Beer: Medalla Light
Brewery: Compañía Cerverca de Puerto Rico, Mayaguez, Puerto Rico
|Don't let the robust head fool you: there's not a lot going on here.|
Writing this blog has been fun for me not so much because I’m a beer nerd, but because I’m a geography nerd. Getting to experience different beers from all over the planet has been great, but many of them don’t taste very interesting, and beer from Asia often tastes exactly like beer from Africa, which tastes exactly like beer from Europe.
|Um, North America, and... is Puerto Rico a continent? And I guess one more too.|
Every now and then, though, I have a beer that tastes truly unique. Most recently, I had a bottle of Medalla Light from Puerto Rico. Medalla isn’t available in most places. Despite Puerto Rico’s status as a U.S. dependency, and the lack of any importation taxes or tariffs to ship it to the mainland, I’ve only heard of it being available in places with large Puerto Rican communities, like New York and Florida, which is where I found mine. If you live somewhere without many Puerto Ricans, but still want to try Medalla Light, you’re in luck, for I have devised a recipe! Just follow these simple steps:
1) Get a Budweiser
2) Pour out 1/3 of it
3) Fill the vacated space with water
4) Voila! Enjoy your approximated Medalla Light!
|For those of you who prefer your recipes in visual form.|
Of all the crappy light beer I’ve had in my life, I have never tasted anything as flavorless and punchless as Medalla Light. It wasn’t really bad. I’ve had many beers that made my taste buds recoil in horror, and this one didn’t elicit such a reaction. It literally tasted like nothing. It wasn’t even very fizzy, which would have at least leant it a refreshing character to pair well with Puerto Rico’s warm weather and spicy cuisine. It was just… barely there.
|This is an island that is very exuberantly proud. Just not of their beer.|
Puerto Rico deserves better. In constant political limbo, teetering between the dependent status quo, possible independence, and even more possible statehood, it has developed a vibrant culture all its own, full of mofongo, salsa music, and crazy parades. Not quite country, not quite state, it is certainly a place all its own, and it’s made many interesting cultural contributions to the world.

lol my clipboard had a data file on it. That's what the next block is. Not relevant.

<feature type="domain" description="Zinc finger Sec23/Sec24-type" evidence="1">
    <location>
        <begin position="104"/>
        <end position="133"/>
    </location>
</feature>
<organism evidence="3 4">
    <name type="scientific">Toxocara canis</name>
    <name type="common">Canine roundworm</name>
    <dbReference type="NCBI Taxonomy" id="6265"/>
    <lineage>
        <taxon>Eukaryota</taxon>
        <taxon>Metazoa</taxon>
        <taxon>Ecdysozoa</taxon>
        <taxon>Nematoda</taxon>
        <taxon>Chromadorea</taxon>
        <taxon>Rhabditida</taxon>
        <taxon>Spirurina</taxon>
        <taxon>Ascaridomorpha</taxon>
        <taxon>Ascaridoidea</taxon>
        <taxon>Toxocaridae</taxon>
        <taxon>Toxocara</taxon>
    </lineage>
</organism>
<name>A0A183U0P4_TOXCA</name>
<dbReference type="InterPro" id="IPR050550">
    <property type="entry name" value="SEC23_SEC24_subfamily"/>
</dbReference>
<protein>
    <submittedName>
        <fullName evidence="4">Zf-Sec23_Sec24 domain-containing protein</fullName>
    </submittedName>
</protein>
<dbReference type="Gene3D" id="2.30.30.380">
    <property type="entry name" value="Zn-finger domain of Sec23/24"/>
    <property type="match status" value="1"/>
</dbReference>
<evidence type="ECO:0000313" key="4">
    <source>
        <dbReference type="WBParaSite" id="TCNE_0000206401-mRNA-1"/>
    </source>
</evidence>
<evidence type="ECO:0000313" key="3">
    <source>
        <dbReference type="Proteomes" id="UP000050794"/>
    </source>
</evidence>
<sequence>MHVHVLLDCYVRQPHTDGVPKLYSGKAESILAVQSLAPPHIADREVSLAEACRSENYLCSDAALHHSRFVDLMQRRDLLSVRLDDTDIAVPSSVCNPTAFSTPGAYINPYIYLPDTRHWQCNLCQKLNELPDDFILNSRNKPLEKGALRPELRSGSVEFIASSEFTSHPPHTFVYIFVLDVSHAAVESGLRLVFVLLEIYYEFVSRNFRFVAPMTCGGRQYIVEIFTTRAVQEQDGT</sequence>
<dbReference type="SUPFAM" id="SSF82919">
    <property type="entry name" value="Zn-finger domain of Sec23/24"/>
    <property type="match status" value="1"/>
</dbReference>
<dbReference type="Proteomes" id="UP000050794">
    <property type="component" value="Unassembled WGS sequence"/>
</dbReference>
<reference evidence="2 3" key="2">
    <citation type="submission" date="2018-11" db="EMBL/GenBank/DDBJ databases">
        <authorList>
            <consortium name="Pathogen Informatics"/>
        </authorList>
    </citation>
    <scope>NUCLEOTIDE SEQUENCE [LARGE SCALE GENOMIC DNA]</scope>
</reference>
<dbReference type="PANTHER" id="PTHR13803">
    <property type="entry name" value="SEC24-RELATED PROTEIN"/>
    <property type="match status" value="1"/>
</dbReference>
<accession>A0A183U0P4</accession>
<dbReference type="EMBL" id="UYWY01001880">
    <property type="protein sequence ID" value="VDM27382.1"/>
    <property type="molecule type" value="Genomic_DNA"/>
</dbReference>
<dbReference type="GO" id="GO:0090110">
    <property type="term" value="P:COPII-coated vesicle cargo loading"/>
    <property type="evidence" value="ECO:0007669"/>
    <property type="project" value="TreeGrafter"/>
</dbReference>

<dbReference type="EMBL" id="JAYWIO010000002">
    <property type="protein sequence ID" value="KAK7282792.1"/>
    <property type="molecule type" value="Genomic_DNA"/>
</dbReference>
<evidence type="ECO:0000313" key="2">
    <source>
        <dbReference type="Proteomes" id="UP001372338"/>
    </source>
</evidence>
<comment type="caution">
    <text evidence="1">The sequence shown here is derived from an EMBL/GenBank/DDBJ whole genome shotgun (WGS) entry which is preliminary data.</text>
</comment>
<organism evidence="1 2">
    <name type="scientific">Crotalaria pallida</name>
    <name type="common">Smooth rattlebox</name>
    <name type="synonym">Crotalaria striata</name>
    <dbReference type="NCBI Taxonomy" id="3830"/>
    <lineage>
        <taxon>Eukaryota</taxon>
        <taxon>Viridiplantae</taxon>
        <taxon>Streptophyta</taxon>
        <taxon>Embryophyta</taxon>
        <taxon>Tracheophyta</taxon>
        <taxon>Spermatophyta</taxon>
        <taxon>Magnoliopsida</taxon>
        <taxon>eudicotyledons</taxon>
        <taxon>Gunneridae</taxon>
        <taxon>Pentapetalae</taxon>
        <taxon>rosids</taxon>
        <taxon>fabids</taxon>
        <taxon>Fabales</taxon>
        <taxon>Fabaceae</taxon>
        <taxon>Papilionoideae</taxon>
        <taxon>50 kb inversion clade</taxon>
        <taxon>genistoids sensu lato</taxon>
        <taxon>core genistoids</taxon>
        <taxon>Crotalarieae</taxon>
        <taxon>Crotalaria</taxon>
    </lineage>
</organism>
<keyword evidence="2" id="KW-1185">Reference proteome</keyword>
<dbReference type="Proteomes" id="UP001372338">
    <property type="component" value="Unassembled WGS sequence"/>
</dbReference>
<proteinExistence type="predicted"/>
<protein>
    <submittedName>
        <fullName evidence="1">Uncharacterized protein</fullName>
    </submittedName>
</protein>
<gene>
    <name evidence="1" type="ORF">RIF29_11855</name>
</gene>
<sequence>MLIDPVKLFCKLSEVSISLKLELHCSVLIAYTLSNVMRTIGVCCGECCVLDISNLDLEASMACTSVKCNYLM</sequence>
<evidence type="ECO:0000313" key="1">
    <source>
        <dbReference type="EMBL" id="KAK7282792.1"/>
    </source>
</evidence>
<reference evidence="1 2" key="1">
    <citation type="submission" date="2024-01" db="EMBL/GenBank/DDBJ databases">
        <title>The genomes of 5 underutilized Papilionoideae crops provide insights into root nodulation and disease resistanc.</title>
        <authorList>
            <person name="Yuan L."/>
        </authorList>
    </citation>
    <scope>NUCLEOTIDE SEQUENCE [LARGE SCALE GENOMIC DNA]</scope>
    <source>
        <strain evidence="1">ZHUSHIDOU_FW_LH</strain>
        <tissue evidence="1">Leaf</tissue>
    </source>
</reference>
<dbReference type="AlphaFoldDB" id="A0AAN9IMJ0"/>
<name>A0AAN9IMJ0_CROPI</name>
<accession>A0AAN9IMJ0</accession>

But it also contributed Medalla Light to the world: the bottle claims that it is “premium,” “recognized on 3 continents,” and that it is an “award winning beer.” It even depicts a bunch of medals that it apparently won. Indeed, the beer is even named for a medal, which begs an interesting question: did they name the beer Medalla, and then hope that it won some medals, or did they re-name it after it won, like Pabst did after earning their glorious blue ribbon in 1893? Either way, it’s typical of the false braggadocio given to beer branding in the Caribbean basin, as seen in Famosa, Presidente, Prestige, and others. Regal name, no substance.
|If a beer tries to tell you that it's "premium," you can probably take it to mean that it's terrible. Premium is an empty adjective, devoid of any real meaning in the context of beer, and is often used as a marketing distraction for bad product.|
After trying Medalla Light, I wondered to myself if regular Medalla might be a little bit more interesting. There are plenty of “light” versions of already-light beers from tropical countries, like Red Stripe Light and San Miguel Light, so I figured this was one of those. It turns out there is no such thing as regular Medalla. My theory is, after concocting what would become Medalla Light, the brewery HAD to label it as a light beer right off the bat, because sooner or later the marketing gurus would tell them they had to make a “light” version, and they couldn’t legally sell a bottle of air as beer.